For the last two years, on Monday nights, the QED Comedy Laboratory at Pilot Light has provided a safe place for Knoxville’s comics—veteran performers and rookies, improv specialists and stand-ups, as well as a handful of aspiring audience members—to test some of their farthest-out comedy ideas in front of an audience.
The loose affiliation of comedy mad scientists has hosted fake political debates, fake news broadcasts, and fake talk shows. They’ve performed comedy sets dressed up like animals, professional wrestlers, and American presidents and others based on Star Wars, the economy, pop music, comic books, and advice columns.
“Some of the shows work really well and are amazing and magical. Some of them are terrible—like, ridiculously bad ideas,” says QED co-founder Matt Chadourne.
The show has been instrumental in attracting new performers and allowing experienced comics to refine their acts. But it’s coming to an end next week: The Aug. 15 QED show will be the comedy lab’s last. (It’s also, coincidentally, the show’s second anniversary—a remarkable run for Knoxville comedy.) Chadourne, who initially developed the idea for an experimental comedy show, is moving with his fiancée to Oxford, England, in September.
In 2014, Chadourne was performing as a stand-up and also with the long-running local improv troupe Einstein Simplified. He enjoyed both kinds of performance and wanted to participate in a local show that incorporated elements from both of them.
“It was annoying that there was no mix between the improv community and the stand-up community,” he says. “They don’t really overlap.”
So he joined forces with Tyler Sonnichsen, Shane Rhyne, and Sean Simoneau—all stand-ups, and all active on the local scene—and a handful of others to get QED off the ground.
“Everybody had these ideas—wouldn’t it be fun if we did a show where we did this? Or wouldn’t it be fun if we did a show like this?” Chadourne says. “But there was no space for that. In a bigger comedy scene you would see these themed shows—once a month there would be a show that does X or Y—so we thought we’d start a show where every week there’s a different theme, a different set of rules, a different experiment in comedy.”
Knoxville’s comedy scene has taken giant steps in recent years—at the turn of the millennium, there wasn’t a comedy scene here at all. Now there are a handful of monthly events, Einstein Simplified’s weekly improv show at Scruffy City Hall, a weekly open mic at Preservation Pub, frequent club appearances by touring professionals, and the annual Scruffy City Comedy Festival, which will celebrate its third anniversary in November.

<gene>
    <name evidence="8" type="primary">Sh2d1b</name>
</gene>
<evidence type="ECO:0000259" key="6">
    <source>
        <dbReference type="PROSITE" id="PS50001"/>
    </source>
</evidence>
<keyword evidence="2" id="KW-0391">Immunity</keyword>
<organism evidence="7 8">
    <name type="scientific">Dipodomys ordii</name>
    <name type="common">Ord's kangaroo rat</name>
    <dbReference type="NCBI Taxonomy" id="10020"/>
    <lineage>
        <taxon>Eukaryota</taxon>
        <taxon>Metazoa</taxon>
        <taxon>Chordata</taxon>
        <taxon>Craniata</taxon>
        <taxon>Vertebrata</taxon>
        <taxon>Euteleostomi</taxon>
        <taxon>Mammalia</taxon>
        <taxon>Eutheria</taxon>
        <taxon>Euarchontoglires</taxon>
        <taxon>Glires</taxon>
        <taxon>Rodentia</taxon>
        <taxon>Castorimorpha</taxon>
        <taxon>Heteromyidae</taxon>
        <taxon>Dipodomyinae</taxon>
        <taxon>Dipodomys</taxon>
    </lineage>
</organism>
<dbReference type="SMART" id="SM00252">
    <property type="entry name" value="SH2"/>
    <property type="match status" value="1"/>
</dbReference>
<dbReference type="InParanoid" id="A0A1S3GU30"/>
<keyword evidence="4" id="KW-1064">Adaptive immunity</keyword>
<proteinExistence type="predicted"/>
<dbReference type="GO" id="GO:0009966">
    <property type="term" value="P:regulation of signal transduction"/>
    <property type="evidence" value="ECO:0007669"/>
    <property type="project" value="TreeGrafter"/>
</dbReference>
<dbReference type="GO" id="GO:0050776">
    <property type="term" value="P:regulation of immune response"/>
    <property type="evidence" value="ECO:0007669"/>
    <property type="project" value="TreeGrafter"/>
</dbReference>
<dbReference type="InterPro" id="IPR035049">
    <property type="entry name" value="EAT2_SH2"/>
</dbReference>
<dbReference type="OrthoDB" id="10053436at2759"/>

But local comedy is still in the developmental stages, which means that a low-pressure, high-concept series like QED can be an essential incubator for both performers and fans. Chadourne’s colleagues will maintain a regular Monday comedy night at Pilot Light, but it won’t follow the same format. QED has been a group effort, but Chadourne has had an outsize influence on its creative direction; the show reflects Chadourne’s low-key, self-effacing, and sometimes absurdist approach to comedy.
“It won’t be QED, because that’s Matt’s brand,” says Sonnichsen. The new show will mix stand-up with a variety-show format, he says; they’ll announce details at the final QED show on Monday. “What we’re focusing on now is the final QED, to make the anniversary show and Matt’s last show a big blowout and a celebration of all the QED shows that we’ve done.”
QED could get pretty goofy, but Chadourne says the idea behind it was serious.
“The name of the show, QED, is a Latin phrase, quod erat demonstrandum,” he says. “It’s used in science and math and means ‘proof through demonstration’—you prove something by demonstrating it. That was one of the central ideas of the show, that you can only prove that you’re funny by demonstrating it. We wanted to demonstrate it in as many and as varied ways as we can. It wasn’t just nonsense.”
QED Comedy Lab celebrates its second anniversary with its final show at Pilot Light on Monday, Aug. 15, at 7:30 p.m. Admission is free, but donations are accepted. 18 and up.
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